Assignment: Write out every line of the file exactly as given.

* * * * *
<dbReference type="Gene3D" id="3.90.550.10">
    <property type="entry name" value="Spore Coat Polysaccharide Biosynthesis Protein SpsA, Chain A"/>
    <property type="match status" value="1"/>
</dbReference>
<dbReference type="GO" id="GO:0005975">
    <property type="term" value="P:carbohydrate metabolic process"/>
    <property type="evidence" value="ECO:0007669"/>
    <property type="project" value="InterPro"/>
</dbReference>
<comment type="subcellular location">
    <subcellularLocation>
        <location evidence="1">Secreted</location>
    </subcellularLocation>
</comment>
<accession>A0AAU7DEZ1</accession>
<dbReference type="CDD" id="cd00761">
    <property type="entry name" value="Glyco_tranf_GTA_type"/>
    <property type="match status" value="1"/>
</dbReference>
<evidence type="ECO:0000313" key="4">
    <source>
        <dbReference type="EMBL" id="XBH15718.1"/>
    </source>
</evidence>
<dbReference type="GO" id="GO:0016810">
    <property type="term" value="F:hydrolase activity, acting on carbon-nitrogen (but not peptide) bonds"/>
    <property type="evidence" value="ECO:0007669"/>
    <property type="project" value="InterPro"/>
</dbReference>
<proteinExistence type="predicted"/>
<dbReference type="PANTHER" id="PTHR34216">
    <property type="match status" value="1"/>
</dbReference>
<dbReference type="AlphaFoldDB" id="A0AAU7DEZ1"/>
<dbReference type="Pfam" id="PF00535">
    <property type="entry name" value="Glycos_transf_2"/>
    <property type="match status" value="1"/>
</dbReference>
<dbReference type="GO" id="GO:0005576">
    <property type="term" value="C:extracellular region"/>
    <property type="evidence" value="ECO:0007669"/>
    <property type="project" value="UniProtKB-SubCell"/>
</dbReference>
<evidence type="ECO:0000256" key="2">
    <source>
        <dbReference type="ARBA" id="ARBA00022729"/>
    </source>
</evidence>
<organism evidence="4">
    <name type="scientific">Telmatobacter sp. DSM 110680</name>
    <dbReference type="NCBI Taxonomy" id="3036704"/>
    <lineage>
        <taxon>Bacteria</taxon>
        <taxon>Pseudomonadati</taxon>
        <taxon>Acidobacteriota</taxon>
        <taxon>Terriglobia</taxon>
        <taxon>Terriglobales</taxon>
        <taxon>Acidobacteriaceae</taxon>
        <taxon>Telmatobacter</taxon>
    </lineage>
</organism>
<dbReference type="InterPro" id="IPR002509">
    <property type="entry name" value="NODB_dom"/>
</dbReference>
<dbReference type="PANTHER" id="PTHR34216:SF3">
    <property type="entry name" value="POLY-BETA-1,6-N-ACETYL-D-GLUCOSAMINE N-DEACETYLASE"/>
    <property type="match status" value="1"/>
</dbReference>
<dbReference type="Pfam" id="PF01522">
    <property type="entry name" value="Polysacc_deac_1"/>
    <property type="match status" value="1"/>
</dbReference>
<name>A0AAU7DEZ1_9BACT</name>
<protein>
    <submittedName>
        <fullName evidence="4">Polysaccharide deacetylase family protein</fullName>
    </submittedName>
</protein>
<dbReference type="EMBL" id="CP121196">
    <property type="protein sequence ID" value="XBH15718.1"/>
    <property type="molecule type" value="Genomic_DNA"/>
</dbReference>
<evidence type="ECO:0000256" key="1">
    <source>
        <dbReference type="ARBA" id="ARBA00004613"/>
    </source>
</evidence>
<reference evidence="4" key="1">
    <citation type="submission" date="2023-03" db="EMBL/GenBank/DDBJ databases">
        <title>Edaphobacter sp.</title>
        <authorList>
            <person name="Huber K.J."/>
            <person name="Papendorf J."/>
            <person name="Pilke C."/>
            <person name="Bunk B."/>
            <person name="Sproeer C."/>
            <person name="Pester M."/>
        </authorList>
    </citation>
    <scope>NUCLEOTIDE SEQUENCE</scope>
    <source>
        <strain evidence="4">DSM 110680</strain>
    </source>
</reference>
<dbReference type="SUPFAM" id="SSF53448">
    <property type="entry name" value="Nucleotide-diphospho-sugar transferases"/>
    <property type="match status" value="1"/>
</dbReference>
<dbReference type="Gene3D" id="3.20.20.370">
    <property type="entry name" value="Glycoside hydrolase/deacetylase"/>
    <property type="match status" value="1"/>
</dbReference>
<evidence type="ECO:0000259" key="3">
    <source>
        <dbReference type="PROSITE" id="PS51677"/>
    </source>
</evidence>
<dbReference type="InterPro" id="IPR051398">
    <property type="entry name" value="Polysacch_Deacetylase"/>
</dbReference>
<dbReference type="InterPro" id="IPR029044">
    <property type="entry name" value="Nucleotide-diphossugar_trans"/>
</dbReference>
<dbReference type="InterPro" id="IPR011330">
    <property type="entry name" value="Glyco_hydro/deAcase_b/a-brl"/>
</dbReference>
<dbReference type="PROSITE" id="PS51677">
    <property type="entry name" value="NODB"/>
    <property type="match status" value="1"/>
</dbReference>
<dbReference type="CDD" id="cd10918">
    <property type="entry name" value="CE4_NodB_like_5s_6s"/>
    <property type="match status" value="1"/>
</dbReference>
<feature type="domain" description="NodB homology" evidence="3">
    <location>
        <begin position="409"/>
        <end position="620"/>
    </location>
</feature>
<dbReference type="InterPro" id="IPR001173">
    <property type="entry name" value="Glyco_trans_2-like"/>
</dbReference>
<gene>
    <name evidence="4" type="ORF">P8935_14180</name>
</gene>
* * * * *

<dbReference type="Gene3D" id="3.90.550.10">
    <property type="entry name" value="Spore Coat Polysaccharide Biosynthesis Protein SpsA, Chain A"/>
    <property type="match status" value="1"/>
</dbReference>
<dbReference type="GO" id="GO:0005975">
    <property type="term" value="P:carbohydrate metabolic process"/>
    <property type="evidence" value="ECO:0007669"/>
    <property type="project" value="InterPro"/>
</dbReference>
<comment type="subcellular location">
    <subcellularLocation>
        <location evidence="1">Secreted</location>
    </subcellularLocation>
</comment>
<accession>A0AAU7DEZ1</accession>
<dbReference type="CDD" id="cd00761">
    <property type="entry name" value="Glyco_tranf_GTA_type"/>
    <property type="match status" value="1"/>
</dbReference>
<evidence type="ECO:0000313" key="4">
    <source>
        <dbReference type="EMBL" id="XBH15718.1"/>
    </source>
</evidence>
<dbReference type="GO" id="GO:0016810">
    <property type="term" value="F:hydrolase activity, acting on carbon-nitrogen (but not peptide) bonds"/>
    <property type="evidence" value="ECO:0007669"/>
    <property type="project" value="InterPro"/>
</dbReference>
<proteinExistence type="predicted"/>
<dbReference type="PANTHER" id="PTHR34216">
    <property type="match status" value="1"/>
</dbReference>
<dbReference type="AlphaFoldDB" id="A0AAU7DEZ1"/>
<dbReference type="Pfam" id="PF00535">
    <property type="entry name" value="Glycos_transf_2"/>
    <property type="match status" value="1"/>
</dbReference>
<dbReference type="GO" id="GO:0005576">
    <property type="term" value="C:extracellular region"/>
    <property type="evidence" value="ECO:0007669"/>
    <property type="project" value="UniProtKB-SubCell"/>
</dbReference>
<evidence type="ECO:0000256" key="2">
    <source>
        <dbReference type="ARBA" id="ARBA00022729"/>
    </source>
</evidence>
<organism evidence="4">
    <name type="scientific">Telmatobacter sp. DSM 110680</name>
    <dbReference type="NCBI Taxonomy" id="3036704"/>
    <lineage>
        <taxon>Bacteria</taxon>
        <taxon>Pseudomonadati</taxon>
        <taxon>Acidobacteriota</taxon>
        <taxon>Terriglobia</taxon>
        <taxon>Terriglobales</taxon>
        <taxon>Acidobacteriaceae</taxon>
        <taxon>Telmatobacter</taxon>
    </lineage>
</organism>
<dbReference type="InterPro" id="IPR002509">
    <property type="entry name" value="NODB_dom"/>
</dbReference>
<dbReference type="PANTHER" id="PTHR34216:SF3">
    <property type="entry name" value="POLY-BETA-1,6-N-ACETYL-D-GLUCOSAMINE N-DEACETYLASE"/>
    <property type="match status" value="1"/>
</dbReference>
<dbReference type="Pfam" id="PF01522">
    <property type="entry name" value="Polysacc_deac_1"/>
    <property type="match status" value="1"/>
</dbReference>
<name>A0AAU7DEZ1_9BACT</name>
<protein>
    <submittedName>
        <fullName evidence="4">Polysaccharide deacetylase family protein</fullName>
    </submittedName>
</protein>
<dbReference type="EMBL" id="CP121196">
    <property type="protein sequence ID" value="XBH15718.1"/>
    <property type="molecule type" value="Genomic_DNA"/>
</dbReference>
<evidence type="ECO:0000256" key="1">
    <source>
        <dbReference type="ARBA" id="ARBA00004613"/>
    </source>
</evidence>
<reference evidence="4" key="1">
    <citation type="submission" date="2023-03" db="EMBL/GenBank/DDBJ databases">
        <title>Edaphobacter sp.</title>
        <authorList>
            <person name="Huber K.J."/>
            <person name="Papendorf J."/>
            <person name="Pilke C."/>
            <person name="Bunk B."/>
            <person name="Sproeer C."/>
            <person name="Pester M."/>
        </authorList>
    </citation>
    <scope>NUCLEOTIDE SEQUENCE</scope>
    <source>
        <strain evidence="4">DSM 110680</strain>
    </source>
</reference>
<dbReference type="SUPFAM" id="SSF53448">
    <property type="entry name" value="Nucleotide-diphospho-sugar transferases"/>
    <property type="match status" value="1"/>
</dbReference>
<dbReference type="Gene3D" id="3.20.20.370">
    <property type="entry name" value="Glycoside hydrolase/deacetylase"/>
    <property type="match status" value="1"/>
</dbReference>
<evidence type="ECO:0000259" key="3">
    <source>
        <dbReference type="PROSITE" id="PS51677"/>
    </source>
</evidence>
<dbReference type="InterPro" id="IPR051398">
    <property type="entry name" value="Polysacch_Deacetylase"/>
</dbReference>
<dbReference type="InterPro" id="IPR029044">
    <property type="entry name" value="Nucleotide-diphossugar_trans"/>
</dbReference>
<dbReference type="InterPro" id="IPR011330">
    <property type="entry name" value="Glyco_hydro/deAcase_b/a-brl"/>
</dbReference>
<dbReference type="PROSITE" id="PS51677">
    <property type="entry name" value="NODB"/>
    <property type="match status" value="1"/>
</dbReference>
<dbReference type="CDD" id="cd10918">
    <property type="entry name" value="CE4_NodB_like_5s_6s"/>
    <property type="match status" value="1"/>
</dbReference>
<feature type="domain" description="NodB homology" evidence="3">
    <location>
        <begin position="409"/>
        <end position="620"/>
    </location>
</feature>
<dbReference type="InterPro" id="IPR001173">
    <property type="entry name" value="Glyco_trans_2-like"/>
</dbReference>
<gene>
    <name evidence="4" type="ORF">P8935_14180</name>
</gene>